The Who – My Generation [Live at Woodstock 1969]
At 5am on Sunday just before the Jefferson Airplane took the Woodstock stage, the rock outfit The Who played their rock opera titled “Tommy”. The story of a deaf, dumb, and blind boy who is cured of his ailments and gains stardom became a legendary performance. Although not an apex performance in the Who’s career, Woodstock helped solidify the band’s place in rock history.
The former jazz band created by John Entwistle and Pete Townshend called The Confederates initially featured a banjo and a French horn. After a few shuffles and chance encounters, The Who settled on the lineup of Pete Townshend (guitar), John Entwistle (Bass), Roger Daltrey (Vocals), and Keith Moon (Drums). During their early performances, The Who was known for destroying instruments after Townshend accidently put the neck of his guitar through the ceiling at one of the shows and preceded to smash the rest of it after being angered by the crowd.
Their first release titled “I Can’t Explain” was their first hit, which reached the top 10 in the UK. Their first album titled “My Generation” as well as the following albums yielded a number of hits for The Who until Pete Townshend, the creativity behind the band decided that The Who’s music needed cohesion instead of simply being a collection of songs.
The following albums titled “A Quick One” (1966) and “The Who Sell Out” (1967) redefined rock music and resulted in an explosion (literally; Moon detonated his drum kit on the Smothers Brothers Comedy Hour) of popularity for the band. The following release titled “Tommy” (1968) became the first rock-opera in the history of music.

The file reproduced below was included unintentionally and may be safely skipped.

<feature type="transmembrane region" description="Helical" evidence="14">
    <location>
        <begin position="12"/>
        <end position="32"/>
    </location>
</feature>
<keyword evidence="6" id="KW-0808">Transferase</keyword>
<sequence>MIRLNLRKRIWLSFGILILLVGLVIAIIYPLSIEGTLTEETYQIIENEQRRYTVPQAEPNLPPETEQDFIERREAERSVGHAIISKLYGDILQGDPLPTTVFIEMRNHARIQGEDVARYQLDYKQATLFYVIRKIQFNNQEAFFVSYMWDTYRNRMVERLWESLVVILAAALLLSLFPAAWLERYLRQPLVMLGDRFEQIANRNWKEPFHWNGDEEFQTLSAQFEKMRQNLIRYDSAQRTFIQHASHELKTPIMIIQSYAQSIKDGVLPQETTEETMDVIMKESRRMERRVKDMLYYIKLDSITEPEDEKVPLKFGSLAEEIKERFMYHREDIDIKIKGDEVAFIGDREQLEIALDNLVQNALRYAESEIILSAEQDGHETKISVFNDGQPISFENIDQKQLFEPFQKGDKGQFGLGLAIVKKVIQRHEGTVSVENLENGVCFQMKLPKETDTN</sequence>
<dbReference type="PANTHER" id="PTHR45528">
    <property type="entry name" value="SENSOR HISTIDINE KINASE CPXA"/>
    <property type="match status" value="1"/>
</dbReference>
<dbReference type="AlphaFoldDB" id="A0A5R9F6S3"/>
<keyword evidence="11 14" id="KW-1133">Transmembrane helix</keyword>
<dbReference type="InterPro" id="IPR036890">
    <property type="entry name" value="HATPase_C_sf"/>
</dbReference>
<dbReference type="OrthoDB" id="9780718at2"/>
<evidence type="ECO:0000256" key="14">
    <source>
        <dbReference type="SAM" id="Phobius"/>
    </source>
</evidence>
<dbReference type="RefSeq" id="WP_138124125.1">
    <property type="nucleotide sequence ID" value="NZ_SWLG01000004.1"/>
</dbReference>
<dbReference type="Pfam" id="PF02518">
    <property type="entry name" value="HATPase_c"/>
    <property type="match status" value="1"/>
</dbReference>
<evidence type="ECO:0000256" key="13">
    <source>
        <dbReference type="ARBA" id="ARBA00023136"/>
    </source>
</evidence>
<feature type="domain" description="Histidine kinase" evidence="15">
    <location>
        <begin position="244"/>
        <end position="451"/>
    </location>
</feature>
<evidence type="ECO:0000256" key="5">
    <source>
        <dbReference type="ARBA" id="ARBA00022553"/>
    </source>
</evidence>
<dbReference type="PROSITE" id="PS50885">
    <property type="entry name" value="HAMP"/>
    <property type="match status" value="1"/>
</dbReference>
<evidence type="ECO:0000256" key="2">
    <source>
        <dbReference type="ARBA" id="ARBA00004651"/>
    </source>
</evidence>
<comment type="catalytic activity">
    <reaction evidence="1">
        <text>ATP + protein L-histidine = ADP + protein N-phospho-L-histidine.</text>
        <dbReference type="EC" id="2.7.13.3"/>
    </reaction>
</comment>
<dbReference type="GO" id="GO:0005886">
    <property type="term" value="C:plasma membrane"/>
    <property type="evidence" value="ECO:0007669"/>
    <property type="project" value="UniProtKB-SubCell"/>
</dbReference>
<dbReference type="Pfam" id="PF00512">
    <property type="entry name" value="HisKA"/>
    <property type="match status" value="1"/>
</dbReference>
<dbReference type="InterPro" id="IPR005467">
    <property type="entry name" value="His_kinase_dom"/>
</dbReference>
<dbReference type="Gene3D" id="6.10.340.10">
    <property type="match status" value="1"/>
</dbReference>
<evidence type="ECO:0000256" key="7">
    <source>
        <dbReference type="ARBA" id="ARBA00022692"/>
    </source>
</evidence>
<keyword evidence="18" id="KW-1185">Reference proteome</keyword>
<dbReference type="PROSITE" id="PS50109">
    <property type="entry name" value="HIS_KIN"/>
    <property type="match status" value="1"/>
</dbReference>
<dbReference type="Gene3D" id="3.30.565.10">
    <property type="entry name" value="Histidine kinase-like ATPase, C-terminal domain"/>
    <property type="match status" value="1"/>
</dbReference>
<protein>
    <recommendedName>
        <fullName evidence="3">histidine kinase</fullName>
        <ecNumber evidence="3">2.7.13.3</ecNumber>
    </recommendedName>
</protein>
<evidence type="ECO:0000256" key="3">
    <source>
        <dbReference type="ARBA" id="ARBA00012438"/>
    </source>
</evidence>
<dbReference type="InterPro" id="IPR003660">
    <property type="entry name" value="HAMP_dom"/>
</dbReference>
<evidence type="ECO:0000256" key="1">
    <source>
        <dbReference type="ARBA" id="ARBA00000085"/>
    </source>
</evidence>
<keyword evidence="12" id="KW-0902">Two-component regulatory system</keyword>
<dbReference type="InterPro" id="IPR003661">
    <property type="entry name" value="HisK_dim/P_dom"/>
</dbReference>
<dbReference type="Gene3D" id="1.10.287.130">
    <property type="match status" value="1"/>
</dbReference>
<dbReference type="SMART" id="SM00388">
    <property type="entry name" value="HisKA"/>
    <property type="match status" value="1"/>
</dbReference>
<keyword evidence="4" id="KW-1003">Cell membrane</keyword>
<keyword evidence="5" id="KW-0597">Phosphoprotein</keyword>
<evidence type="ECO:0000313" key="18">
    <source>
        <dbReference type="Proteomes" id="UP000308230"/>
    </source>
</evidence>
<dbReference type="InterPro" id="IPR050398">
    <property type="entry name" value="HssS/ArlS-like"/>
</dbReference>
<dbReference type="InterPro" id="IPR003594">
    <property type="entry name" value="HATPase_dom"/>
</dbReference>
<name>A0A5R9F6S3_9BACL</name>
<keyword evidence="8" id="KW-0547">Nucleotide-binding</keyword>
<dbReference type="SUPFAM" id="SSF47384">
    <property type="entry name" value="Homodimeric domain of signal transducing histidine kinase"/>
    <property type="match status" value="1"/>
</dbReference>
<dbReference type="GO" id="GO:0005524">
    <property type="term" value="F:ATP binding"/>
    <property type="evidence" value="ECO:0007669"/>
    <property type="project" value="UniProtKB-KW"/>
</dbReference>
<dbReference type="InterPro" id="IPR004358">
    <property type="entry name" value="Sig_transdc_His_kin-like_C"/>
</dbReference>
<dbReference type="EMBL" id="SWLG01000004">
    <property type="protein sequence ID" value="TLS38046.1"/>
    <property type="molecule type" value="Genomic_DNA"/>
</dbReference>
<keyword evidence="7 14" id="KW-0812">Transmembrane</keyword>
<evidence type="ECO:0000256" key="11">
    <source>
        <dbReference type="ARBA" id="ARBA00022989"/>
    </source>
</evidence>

In 1969 The Who performed most of the songs from “Tommy” with some modifications due to time constraints. During the set Abbie Hoffman took the stage and protested the imprisonment of MC5 member and White Panther leader John Sinclair on charges of marijuana possession. Hoffman was met with a few unfriendly words from Townshend as well as a guitar to the head. A clip of this can be heard the Who compilation “Thirty Years of Maximum R&B”. While Townshend has some rather strong words expressing dissatisfaction with the performance, it is still seen as a historical in the rock and roll world.
The Who experienced success after Woodstock 1969 with releases such as “Who’s Next” which became their best selling and most acclaimed album and “Quadrophenia”, but were both overshadowed by the death of Keith Moon from an overdose of Heminervin, a drug prescribed to fight alcohol withdrawal.
The Who broke up in 1982 after replacing Moon, but never captivated fans and they once had. The Who reunited in 1989and partook in a few partial reunions between then and the death of John Entwistle in 2002 from a heart attack in which cocaine was said to be a factor.
The Who remain one of the most influential bands in the history of rock music. Their album “Tommy” as well as the two previous releases changed the art of album writing. They are also credited as influencing the entire punk rock genre with their ruthless attitudes and instrumental destruction. The Who is responsible for the “power pop” genre as well as being credited as one of the first bands to incorporate synthesizers into their music.
The Who was inducted into the Rock and Roll Hall of Fame in 1990 as well as the UK Music Hall of Fame in 2005.